Chad Turner of Stellar Adventures takes both newbies and experienced riders on guided ATV tours of the Arizona desert. (Amy Bertrand/St. Louis Post-Dispatch/TNS)

Stellar Adventures is one of the few tour operators to have permission to operate in the forest. With 900 miles of trails, it’s a good idea to have a guide; all those cacti look a lot alike after a while.

Turner told us some families do the tour, which can differ based on skill level and interest, at the beginning of their vacation and come back more than once because it really is that much fun. I believed him. I’m not sure I’ve smiled that much in a long time, and moms don’t get that many opportunities for great quality time with their teenage sons. Kids 12 and older can drive the ATV. A two-hour ride is $185, which includes snacks and beverages. Note: The trailhead is about 45 minutes from downtown Scottsdale, and there is no bathroom at the trailhead.

More info:

By kayak

Kayaking isn’t the first thing I thought of when folks at suggested it as a way to see the desert.

But seeing the mountains, the wildlife and an Indian reservation from an inflatable, “self-bailing” river kayak with my son made for a unique perspective on the desert.

We joined four others along with a guide on an REI Co-Op half-day trip along the Lower Salt River. Depending on water levels, you may kayak a different part of the river.


Kayakers make their way down the Lower Salt River on a tour with REI Co-Op. (Amy Bertrand/St. Louis Post-Dispatch/TNS)

We started near a few Class 1 rapids, which made me a bit nervous, but after that it was smooth sailing. Except when I got stuck on the river bottom, which happened a few times. We’d just scoot, push with our oars and ask our tour guide for help.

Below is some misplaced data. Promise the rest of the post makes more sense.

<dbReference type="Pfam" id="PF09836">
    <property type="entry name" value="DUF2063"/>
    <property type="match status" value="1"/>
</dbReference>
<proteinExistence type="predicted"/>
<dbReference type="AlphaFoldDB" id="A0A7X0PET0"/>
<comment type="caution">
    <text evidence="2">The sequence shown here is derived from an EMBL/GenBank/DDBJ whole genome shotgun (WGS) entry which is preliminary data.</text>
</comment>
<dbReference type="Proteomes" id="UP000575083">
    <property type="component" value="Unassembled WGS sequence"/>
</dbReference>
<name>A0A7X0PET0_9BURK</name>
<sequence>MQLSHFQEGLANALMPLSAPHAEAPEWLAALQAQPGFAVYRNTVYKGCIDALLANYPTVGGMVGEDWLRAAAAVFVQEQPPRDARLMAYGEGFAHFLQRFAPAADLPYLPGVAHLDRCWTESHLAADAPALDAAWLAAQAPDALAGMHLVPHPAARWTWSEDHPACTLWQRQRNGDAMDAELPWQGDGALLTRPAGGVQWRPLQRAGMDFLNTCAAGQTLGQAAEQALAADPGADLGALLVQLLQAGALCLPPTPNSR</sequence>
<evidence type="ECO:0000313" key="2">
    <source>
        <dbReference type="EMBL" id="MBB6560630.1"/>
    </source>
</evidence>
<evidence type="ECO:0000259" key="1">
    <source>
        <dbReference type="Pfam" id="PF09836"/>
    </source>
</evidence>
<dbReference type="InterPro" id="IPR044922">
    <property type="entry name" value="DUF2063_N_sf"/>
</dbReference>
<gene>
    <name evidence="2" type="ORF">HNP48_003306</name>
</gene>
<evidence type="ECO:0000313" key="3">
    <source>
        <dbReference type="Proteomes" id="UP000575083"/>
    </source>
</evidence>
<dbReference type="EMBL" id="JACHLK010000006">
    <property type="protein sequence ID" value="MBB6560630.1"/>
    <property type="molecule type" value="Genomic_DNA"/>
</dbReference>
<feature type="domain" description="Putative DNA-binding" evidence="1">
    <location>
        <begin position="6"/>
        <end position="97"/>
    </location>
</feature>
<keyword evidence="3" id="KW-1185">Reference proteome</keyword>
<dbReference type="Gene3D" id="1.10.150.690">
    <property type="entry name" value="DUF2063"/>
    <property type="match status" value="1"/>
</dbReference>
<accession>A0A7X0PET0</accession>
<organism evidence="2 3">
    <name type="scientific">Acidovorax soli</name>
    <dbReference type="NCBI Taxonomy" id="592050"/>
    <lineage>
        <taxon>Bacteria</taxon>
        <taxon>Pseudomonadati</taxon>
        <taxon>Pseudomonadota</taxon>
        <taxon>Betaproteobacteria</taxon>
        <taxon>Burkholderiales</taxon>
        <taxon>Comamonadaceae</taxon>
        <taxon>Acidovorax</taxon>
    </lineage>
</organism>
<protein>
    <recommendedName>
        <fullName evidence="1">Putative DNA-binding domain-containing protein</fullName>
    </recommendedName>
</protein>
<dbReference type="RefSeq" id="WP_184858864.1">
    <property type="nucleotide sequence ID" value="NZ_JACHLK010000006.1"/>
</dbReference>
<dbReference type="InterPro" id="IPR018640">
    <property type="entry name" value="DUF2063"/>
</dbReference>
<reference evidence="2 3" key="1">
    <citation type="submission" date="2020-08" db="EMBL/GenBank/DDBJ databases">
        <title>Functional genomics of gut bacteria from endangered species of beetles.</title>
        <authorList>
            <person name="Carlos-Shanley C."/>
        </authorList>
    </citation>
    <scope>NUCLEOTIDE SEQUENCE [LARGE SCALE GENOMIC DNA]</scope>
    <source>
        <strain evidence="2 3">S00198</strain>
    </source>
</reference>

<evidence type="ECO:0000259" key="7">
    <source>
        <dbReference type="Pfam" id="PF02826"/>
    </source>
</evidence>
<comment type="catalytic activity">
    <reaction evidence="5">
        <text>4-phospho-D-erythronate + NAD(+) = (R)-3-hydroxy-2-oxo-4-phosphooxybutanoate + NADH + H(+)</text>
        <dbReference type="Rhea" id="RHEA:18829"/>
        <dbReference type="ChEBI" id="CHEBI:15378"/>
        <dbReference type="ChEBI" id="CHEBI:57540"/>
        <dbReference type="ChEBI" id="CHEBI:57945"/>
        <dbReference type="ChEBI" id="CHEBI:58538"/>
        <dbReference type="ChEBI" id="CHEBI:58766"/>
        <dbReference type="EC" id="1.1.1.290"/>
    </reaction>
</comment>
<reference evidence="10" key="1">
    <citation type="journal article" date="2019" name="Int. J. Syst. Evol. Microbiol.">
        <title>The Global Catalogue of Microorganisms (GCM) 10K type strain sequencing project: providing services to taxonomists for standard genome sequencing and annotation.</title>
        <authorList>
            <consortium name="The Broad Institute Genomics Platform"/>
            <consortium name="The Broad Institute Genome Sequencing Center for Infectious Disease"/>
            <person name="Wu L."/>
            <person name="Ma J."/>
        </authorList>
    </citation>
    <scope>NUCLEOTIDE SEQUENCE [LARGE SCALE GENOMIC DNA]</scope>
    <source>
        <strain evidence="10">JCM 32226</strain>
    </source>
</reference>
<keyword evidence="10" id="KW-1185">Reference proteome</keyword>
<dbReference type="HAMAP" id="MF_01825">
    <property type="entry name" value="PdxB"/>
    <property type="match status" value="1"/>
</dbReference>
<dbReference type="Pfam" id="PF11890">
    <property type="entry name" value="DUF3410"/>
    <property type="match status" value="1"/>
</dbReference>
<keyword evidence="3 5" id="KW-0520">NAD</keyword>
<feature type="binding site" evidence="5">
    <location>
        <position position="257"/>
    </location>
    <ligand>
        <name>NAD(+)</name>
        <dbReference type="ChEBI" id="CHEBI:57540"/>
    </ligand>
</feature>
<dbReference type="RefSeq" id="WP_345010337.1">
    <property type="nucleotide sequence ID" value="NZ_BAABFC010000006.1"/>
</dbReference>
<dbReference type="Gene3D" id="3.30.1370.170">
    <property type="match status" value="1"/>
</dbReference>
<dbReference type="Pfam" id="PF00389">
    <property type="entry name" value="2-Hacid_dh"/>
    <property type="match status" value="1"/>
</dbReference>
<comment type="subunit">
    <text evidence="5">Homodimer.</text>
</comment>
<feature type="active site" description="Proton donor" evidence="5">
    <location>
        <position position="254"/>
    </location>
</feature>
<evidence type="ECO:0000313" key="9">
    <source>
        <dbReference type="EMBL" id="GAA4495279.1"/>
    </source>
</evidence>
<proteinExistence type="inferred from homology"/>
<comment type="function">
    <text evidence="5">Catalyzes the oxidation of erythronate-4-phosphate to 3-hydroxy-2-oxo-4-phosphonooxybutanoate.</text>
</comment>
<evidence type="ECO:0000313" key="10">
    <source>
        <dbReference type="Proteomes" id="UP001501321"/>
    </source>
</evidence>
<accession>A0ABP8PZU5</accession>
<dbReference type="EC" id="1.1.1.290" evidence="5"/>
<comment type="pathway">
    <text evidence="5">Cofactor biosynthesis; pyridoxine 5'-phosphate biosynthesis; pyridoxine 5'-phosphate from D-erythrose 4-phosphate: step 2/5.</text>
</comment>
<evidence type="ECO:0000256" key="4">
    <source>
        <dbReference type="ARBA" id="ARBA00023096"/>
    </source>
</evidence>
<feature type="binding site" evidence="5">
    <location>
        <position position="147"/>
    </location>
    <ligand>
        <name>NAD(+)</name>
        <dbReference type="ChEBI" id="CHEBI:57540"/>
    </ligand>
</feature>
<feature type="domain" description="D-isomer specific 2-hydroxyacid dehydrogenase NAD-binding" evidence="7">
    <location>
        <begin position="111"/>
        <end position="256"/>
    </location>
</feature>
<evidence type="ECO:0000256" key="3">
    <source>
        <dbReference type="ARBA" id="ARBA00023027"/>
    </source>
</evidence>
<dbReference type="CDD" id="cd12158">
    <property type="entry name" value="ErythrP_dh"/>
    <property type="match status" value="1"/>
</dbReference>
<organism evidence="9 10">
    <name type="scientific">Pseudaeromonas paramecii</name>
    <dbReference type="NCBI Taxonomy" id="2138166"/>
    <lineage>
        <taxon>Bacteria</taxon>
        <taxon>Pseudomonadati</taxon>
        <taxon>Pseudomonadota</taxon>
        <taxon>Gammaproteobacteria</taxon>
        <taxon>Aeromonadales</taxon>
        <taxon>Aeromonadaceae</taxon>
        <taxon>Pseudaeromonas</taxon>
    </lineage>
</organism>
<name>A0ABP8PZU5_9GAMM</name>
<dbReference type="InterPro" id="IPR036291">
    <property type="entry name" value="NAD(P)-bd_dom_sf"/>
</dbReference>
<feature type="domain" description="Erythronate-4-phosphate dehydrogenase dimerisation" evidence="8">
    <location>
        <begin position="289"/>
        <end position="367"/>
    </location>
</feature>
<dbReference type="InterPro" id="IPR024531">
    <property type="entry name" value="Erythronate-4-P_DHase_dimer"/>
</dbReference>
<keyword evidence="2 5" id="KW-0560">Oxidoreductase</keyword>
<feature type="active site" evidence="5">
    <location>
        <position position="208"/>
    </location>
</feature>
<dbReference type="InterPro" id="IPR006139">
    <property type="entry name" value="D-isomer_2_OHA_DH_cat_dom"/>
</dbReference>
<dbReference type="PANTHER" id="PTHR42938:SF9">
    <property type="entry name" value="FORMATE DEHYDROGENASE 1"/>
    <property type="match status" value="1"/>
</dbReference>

For a desert, even in December, the riverbanks were surprisingly verdant, standing out even more amazingly among the towering red cliffs. We spotted a bald eagle and several herons but, alas, no wild horses known to run along that stretch of river. Rates start at $116 and include transportation.

More info:

Where to stay

With only 10 rooms, all of them quite different, the Bespoke Inn in Old Scottsdale is one of those special places you will always remember. It’s within walking distance of some of Scottsdale’s best restaurants and galleries as well as the Museum of the West.

The rooms surround a brick-lined courtyard filled with fire pits and cushioned chairs. Guests can relax there, but it’s also the waiting area for the award-winning Virt — Honest Craft restaurant by chef Gio Osso, a James Beard nominee. The restaurant was recognized as one of the top 20 “Best New Restaurants in America” by Esquire magazine in 2013 and was a semifinalist for James Beard’s Best New Restaurant award in 2014. We had brunch there, outside of course, one day. I had the most amazing asparagus dish with two ranch duck eggs, feta, bacon candy, foie gras hollandaise and truffle drizzle ($13).

Though the expertly decorated rooms, each unique and spacious (ours had a loft and full kitchen), are reason enough to book the Bespoke Inn, two extra features are unique. On the roof, you’ll find a 43-foot-long infinity lap pool overlooking the courtyard, practically in the treetops. It’s both exhilarating and frightening. The other features are in the courtyard: British Pashley bikes line the walls. Just ask, and guests can grab one to explore the downtown area.

More info:; rates vary greatly depending on season but start as low as $139 in the summer.